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Small Block Chevy and Ford Performance Cylinder Heads
Small block Chevy and Ford engines have been the mainstays of the aftermarket performance industry for nearly half a century. The original small block Chevy made its debut way back in 1955 as a 265 cubic inch V8, and the small block Ford appeared in 1962 as a 260 cubic inch motor.
By Larry Carley
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Over the years, the SB Chevy V8 evolved and grew in displacement from 265 to 283 to 302 to 327 to 350 to finally 400 cubic inches. Aftermarket blocks and stroker cranks have allowed even more displacement, with some “small blocks” now having as many cubic inches as a big block Chevy (427 and 454 cubic inches). As for Ford, the 289, 302 and 351 Windsor V8s have also enjoyed a long production run, with later renditions of these engines being relabeled the 5.0L and 5.8L from 1982 to 1995.
As these engines evolved, so did their cylinder heads. As displacements and power outputs grew, so did the size of the intake runners and valves. The best production performance head for the early 265/283 cid Chevy V8s was the Power Pack head with 1.72˝ intake valves and 1.50˝ exhaust valves (which are very puny by today’s standards).
A far better cylinder head was the “double-hump” production head for mid-1960s 327 engines that came with 2.02˝ intake valves, 1.60˝ exhaust valves, 160 cc intake ports and 64 cc combustion chambers. The best casting numbers for the double-hump head were 461 and 462, which had better flowing ports than the later 441 and 882 versions of this head.
Then Chevy came out with the famous Bow Tie performance heads for the small block, which were even better than the original double-hump heads. These were the hot set up until the mid 1980s, when aftermarket cylinder heads began to appear that out performed the original Chevy castings.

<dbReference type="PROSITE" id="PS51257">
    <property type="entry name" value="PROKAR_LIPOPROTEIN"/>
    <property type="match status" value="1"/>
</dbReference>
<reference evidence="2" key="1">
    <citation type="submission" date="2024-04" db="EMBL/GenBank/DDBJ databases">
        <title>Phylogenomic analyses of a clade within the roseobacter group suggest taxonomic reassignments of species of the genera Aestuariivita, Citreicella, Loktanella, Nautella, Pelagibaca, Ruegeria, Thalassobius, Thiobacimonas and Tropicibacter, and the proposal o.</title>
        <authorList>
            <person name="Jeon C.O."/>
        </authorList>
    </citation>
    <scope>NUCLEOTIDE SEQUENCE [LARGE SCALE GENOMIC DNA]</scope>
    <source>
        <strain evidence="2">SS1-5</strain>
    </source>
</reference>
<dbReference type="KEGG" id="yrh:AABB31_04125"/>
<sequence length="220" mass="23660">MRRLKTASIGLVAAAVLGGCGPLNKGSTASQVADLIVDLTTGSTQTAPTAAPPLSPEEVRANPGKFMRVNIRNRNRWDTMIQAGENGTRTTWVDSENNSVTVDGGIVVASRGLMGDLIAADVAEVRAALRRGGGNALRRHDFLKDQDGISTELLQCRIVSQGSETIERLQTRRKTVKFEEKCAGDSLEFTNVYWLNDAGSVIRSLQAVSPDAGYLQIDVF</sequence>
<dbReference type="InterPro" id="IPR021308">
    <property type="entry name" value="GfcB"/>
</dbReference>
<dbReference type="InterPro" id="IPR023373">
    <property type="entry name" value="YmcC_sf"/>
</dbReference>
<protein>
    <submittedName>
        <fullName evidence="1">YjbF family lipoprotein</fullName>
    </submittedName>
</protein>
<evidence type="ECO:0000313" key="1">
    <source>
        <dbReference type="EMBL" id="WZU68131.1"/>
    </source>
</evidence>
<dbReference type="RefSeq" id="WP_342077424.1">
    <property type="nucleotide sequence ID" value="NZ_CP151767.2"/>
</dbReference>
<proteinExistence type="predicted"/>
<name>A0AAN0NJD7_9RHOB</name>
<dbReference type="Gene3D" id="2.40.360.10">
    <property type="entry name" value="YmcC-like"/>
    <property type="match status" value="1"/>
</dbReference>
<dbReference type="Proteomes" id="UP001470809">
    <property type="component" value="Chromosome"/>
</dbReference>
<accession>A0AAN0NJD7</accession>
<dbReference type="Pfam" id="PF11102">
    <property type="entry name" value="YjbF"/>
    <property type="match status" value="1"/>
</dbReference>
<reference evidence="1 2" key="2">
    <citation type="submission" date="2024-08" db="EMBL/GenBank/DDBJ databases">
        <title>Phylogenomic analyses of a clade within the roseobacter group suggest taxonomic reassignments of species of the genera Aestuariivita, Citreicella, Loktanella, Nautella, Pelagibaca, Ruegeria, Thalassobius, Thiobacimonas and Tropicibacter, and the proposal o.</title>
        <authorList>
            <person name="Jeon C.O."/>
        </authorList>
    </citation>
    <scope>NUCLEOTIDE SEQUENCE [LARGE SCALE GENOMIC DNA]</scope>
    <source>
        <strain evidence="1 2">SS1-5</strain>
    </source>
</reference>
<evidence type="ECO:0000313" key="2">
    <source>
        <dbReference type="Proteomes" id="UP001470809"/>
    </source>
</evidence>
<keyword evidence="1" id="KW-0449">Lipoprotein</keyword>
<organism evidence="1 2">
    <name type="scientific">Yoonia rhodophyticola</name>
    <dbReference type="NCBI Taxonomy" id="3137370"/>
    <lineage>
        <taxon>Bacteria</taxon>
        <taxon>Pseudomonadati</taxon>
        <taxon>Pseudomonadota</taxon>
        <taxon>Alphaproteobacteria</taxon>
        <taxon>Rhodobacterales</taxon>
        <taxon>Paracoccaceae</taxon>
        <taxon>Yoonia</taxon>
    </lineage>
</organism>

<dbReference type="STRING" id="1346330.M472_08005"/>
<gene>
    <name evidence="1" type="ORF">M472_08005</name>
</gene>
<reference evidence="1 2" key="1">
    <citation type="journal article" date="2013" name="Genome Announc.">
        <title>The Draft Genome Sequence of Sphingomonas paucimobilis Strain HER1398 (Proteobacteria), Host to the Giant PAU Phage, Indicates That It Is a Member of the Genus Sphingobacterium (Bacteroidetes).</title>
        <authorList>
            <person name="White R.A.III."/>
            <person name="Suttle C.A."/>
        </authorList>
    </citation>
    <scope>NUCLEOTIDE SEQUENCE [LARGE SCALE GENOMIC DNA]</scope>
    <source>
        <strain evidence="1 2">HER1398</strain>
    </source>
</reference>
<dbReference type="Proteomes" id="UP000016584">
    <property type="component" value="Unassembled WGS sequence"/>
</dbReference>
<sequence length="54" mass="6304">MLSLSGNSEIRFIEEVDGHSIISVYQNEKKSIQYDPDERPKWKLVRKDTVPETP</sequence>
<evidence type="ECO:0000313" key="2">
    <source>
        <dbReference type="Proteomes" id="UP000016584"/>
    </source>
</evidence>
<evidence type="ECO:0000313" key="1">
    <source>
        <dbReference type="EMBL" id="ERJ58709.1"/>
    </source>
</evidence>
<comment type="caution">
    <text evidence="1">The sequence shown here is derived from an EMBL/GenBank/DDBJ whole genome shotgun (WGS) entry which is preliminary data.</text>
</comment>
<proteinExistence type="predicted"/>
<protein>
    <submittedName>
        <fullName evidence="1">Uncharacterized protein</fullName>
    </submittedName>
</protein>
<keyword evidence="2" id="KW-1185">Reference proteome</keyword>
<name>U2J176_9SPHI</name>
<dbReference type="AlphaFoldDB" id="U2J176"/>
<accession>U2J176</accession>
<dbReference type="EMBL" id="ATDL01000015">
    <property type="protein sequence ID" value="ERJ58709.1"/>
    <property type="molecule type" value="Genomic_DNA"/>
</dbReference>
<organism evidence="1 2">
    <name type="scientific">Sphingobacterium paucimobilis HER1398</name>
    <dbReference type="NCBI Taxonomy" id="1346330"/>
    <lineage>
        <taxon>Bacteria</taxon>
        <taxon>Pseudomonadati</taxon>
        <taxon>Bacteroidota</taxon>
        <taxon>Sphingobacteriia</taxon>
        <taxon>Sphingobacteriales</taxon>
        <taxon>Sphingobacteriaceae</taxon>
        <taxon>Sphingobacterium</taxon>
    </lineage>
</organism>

In 1986, Chevy upped the ante with their first aluminum cylinder heads on the L-98 Corvette engine. The aluminum heads were 40 lbs. lighter than cast iron heads, and offered a modest improvement in power. Better yet, the aluminum heads could be bolted onto older engine blocks. Even so, the new factory aluminum heads could not achieve the same performance level as many aftermarket heads that were available at the time.
The next major development was the introduction of the L31 Vortec cylinder heads in 1996. Though originally designed for truck engines, Vortec heads had 170 cc intake runners, and somewhat smaller 1.94˝ intake valves and 1.50˝ exhaust valves. But the flow characteristics of this cast iron head proved to be even better than anything before it thanks to the high velocity ports. Thus, Vortec heads became a good upgrade for 350 small block V8s making up to 400 horsepower. The Vortec heads differed from earlier designs by using center-bolt valve covers, and a different intake manifold configuration (8-bolt manifold instead of the previous 12-bolt manifold).
Later LT1 and LT4 engines (GEN II) featured a reverse-flow cooling system, so the cylinder heads on these engines are not interchangeable with those on the earlier GEN I blocks. And the LS1 and later heads that came out in 1997 are an entirely different design, though one aftermarket supplier of engine blocks (World Products) now offers a slightly modified SB Chevy engine block that allows late model LS Chevy heads to be bolted onto the block. The combination is said to be good for 30 horsepower.
As time goes on, it’s getting harder and harder to find stock performance heads for small block Chevy and Ford engines that are still in good usable condition. Many of these heads have been rebuilt more than once, and many have succumbed to cracks or wear that cannot be easily repaired.
That’s one of the reasons why aftermarket performance heads have prospered. They are brand new castings that are not in short supply. You can buy them anywhere and often at a cost that is less than what it would cost to completely rebuild an old cylinder head.